Health & Medicine Book Reviews (page 211)

MAKING LOVE by Richard Rhodes
Released: Sept. 1, 1992

"A stunning act of self-revelation, bound to create a stir."
Pulitzer-winner Rhodes, apparently galvanized by the overwhelming emotional response to his account of his abused childhood in A Hole in the World (1990), pushes still deeper into forbidden territory with this frank exploration of how he learned to heal his wounds, largely unconsciously, through sex. Read full book review >
HOT AND BOTHERED by Wendy Dennis
Released: Sept. 1, 1992

"Move over, Nancy Friday."
Canadian journalist Dennis surveys the contemporary sexual landscape and finds it mostly a hostile desert with a few oases and many mirages. Read full book review >

Released: Sept. 1, 1992

"Not as gripping as its title implies, but, still, a thoughtful contribution to the literature on a controversial subject."
Bosk (Sociology/Univ. of Penn) examines the work of genetic counselors at a pseudonymous large urban clinical-and-research center, dubbed here the ``Nightingale Children's Center,'' and then casts a critical eye on his own research techniques. Read full book review >
Released: Sept. 1, 1992

"And that there are scientists like Rosenberg doing their all to make the therapy work."
The exciting story of an idea whose time has come—and of the man who pioneered it. Read full book review >
Released: Sept. 1, 1992

"Unique and important in recent addiction literature: a very fine achievement."
Brilliant and terrifying evocation of the crack monster devouring Washington, D.C., coupled with addicts' biographies. Read full book review >

REAL MAGIC by Wayne W. Dyer
Released: Aug. 3, 1992

"Dyer's strength is in popularizing these thinkers and their ideas for the mainstream; his weakness is in a certain whiff of infatuation with his own celebrity that now and then wafts up from his pages."
Dyer (You'll See It When You Believe It, 1989, etc.) recaps the major tenets of New Age thinking—power meditation, unified field theory, mind-body healing, and prosperity consciousness, to name a few. ``Real magic,'' according to Dyer, is the seemingly miraculous response of the environment to a unity of purpose and belief in the individual. Read full book review >
SHE WENT TO WAR by Rhonda Cornum
Released: Aug. 1, 1992

"A fast-paced story as much about war and one remarkable woman as about the tenacity of the human spirit. (Sixteen b&w photographs, one map—not seen.)"
A soldier's story of the Gulf War—with a twist: The author, who was taken prisoner by the Iraqis, is a woman, wife, and mother, as well as a flight surgeon in the army. Read full book review >
Released: Aug. 1, 1992

"Impressively researched: a worthy addition to the study of women's need for increased control of their own lives."
A feminist asks: Why did women use the now discredited Dalkon Shield, and is the Dalkon Shield case unique? Read full book review >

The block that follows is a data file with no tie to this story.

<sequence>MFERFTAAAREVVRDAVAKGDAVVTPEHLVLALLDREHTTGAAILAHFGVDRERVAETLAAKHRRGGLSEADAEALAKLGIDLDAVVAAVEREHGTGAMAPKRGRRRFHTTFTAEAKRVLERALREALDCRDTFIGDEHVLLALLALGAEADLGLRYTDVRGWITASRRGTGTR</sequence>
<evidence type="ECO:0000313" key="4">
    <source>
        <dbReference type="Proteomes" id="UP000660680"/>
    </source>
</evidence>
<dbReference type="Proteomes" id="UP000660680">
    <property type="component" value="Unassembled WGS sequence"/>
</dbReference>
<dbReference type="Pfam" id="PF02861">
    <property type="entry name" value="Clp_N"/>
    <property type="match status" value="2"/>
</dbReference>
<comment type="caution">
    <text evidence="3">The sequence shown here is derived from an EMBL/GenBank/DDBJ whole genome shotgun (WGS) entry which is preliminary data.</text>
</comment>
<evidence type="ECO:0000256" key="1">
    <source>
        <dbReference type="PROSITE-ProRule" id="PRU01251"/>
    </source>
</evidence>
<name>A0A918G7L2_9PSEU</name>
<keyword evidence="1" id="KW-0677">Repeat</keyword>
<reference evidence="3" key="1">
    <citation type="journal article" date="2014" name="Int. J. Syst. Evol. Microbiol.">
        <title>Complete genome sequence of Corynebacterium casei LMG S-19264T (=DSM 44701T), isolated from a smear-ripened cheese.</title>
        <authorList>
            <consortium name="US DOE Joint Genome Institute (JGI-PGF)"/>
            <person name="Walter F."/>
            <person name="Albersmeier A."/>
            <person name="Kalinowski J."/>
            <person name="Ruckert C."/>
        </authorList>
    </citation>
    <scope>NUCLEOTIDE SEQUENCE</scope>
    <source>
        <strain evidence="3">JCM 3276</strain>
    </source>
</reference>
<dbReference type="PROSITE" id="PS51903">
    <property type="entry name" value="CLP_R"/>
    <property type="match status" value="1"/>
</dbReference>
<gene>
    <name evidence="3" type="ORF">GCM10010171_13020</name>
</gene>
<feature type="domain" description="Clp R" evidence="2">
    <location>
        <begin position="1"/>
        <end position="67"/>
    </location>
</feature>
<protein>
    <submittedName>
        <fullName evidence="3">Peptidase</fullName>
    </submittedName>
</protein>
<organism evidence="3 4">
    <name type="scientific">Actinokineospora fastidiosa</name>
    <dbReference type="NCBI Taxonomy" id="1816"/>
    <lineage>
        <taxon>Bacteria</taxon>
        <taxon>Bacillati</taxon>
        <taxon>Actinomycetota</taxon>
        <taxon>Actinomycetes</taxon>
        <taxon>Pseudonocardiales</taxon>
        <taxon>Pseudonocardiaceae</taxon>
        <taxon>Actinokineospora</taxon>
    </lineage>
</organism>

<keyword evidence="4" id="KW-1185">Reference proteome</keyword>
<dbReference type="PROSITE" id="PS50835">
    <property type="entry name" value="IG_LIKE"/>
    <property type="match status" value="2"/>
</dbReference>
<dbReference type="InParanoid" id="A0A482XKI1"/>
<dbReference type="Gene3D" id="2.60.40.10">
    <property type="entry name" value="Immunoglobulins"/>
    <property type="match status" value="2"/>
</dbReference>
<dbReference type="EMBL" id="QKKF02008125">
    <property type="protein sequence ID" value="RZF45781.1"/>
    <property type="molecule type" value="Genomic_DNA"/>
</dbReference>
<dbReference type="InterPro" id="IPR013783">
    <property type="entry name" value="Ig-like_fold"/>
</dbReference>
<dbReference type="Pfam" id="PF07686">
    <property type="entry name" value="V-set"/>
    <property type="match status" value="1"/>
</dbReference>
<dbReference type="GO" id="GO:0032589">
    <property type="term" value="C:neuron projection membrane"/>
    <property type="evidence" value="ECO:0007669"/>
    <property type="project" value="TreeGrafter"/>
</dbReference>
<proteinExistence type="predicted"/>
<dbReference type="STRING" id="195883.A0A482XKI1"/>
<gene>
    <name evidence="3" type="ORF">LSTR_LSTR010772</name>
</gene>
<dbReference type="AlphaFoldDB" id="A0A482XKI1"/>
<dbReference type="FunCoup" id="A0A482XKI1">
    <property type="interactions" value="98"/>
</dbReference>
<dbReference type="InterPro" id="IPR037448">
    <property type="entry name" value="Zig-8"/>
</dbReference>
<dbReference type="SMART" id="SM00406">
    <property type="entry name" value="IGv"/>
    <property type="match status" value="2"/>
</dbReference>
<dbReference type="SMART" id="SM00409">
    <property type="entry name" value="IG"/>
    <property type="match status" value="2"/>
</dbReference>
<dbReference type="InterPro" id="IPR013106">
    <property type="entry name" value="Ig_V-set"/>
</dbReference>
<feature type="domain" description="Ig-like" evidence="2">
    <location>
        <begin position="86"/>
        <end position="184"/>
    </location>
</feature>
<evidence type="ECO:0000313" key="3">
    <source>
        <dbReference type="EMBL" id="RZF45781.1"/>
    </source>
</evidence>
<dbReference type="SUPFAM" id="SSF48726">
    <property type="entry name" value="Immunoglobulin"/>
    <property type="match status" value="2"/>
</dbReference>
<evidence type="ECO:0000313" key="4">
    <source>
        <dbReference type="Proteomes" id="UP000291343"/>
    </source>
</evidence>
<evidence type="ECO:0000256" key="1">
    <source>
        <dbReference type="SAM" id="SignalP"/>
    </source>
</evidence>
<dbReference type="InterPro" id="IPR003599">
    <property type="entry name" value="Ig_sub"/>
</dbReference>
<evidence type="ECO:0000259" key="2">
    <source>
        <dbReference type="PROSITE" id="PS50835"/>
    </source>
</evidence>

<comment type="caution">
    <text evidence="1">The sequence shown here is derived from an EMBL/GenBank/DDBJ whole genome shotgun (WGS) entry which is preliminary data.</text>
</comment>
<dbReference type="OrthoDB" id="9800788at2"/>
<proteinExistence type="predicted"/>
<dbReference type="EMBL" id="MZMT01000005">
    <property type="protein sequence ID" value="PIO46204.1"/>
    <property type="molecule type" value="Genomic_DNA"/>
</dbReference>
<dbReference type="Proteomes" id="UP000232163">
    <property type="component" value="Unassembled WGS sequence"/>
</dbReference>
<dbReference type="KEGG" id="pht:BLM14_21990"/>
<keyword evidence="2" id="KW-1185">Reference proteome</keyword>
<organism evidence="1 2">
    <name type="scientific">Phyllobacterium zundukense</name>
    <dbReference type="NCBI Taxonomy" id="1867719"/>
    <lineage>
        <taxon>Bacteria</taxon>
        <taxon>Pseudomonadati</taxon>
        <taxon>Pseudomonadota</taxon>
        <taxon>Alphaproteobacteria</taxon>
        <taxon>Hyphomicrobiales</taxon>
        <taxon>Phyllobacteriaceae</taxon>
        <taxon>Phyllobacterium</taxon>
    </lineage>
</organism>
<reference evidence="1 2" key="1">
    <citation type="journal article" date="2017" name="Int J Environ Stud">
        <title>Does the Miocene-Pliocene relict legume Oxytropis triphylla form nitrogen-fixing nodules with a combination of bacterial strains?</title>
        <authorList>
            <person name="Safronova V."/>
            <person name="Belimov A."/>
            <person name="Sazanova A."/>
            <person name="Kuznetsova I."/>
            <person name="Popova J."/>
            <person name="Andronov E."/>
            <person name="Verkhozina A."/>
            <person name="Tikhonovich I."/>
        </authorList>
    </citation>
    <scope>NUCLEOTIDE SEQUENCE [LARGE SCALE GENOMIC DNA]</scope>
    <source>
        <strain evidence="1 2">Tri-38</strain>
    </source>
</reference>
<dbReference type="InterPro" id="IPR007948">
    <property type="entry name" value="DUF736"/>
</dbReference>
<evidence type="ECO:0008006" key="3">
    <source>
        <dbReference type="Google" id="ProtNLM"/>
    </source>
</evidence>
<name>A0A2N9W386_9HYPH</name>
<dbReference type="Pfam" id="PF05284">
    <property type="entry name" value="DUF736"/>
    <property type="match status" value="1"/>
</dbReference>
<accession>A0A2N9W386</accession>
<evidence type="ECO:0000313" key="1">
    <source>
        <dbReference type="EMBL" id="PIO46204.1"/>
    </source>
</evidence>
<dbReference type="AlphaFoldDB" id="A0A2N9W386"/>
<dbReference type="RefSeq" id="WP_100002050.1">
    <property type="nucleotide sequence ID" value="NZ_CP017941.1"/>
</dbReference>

Released: Aug. 1, 1992

"A compassionate and caring, albeit sometimes simplistic, call for adults and children to take the time to talk—and to listen—to one another."
A tribute to family values—respect, responsibility, and emotional support—from the well-known child psychologist who died this May. Read full book review >
Released: Aug. 1, 1992

"A superficial look at the brave new world to come, enlightening primarily about research trends."
Bold predictions, mostly glowing, about the technological advances to come in medicine, complete with a time line from now to 2030. Read full book review >
Released: July 15, 1992

"Still, get ready for a blitz."
Dr. Atkins' Diet Revolution, published two decades ago, sold millions of copies but was denounced by medical authorities for its unsound high-calorie, low-carbohydrate regimen. Read full book review >
Released: July 6, 1992

"An adroit recounting of the abortion controversies of the 1980's and a seemingly accurate assessment of the demise of the antiabortion coalition."
In an informative if partisan work, Planned Parenthood official McKeegan argues that the antiabortion forces—whose skillful focus on the issue aided Ronald Reagan's 1980 Presidential victory—have lost both their cohesiveness and the battle to ban abortion. Read full book review >
Kirkus Interview
Sara Paretsky
author of BRUSH BACK
July 28, 2015

No one would accuse V. I. Warshawski of backing down from a fight, but there are a few she’d be happy to avoid. High on that list is tangling with Chicago political bosses. Yet that’s precisely what she ends up doing when she responds to Frank Guzzo’s plea for help in Brush Back, the latest thriller from bestselling author Sara Paretsky. For six stormy weeks back in high school, V.I. thought she was in love with Frank. He broke up with her, she went off to college, he started driving trucks for Bagby Haulage. She forgot about him until the day his mother was convicted of bludgeoning his kid sister, Annie, to death. Stella Guzzo was an angry, uncooperative prisoner and did a full 25 years for her daughter’s murder. Newly released from prison, Stella is looking for exoneration, so Frank asks V.I. for help. “Paretsky, who plots more conscientiously than anyone else in the field, digs deep, then deeper, into past and present until all is revealed,” our reviewer writes. View video >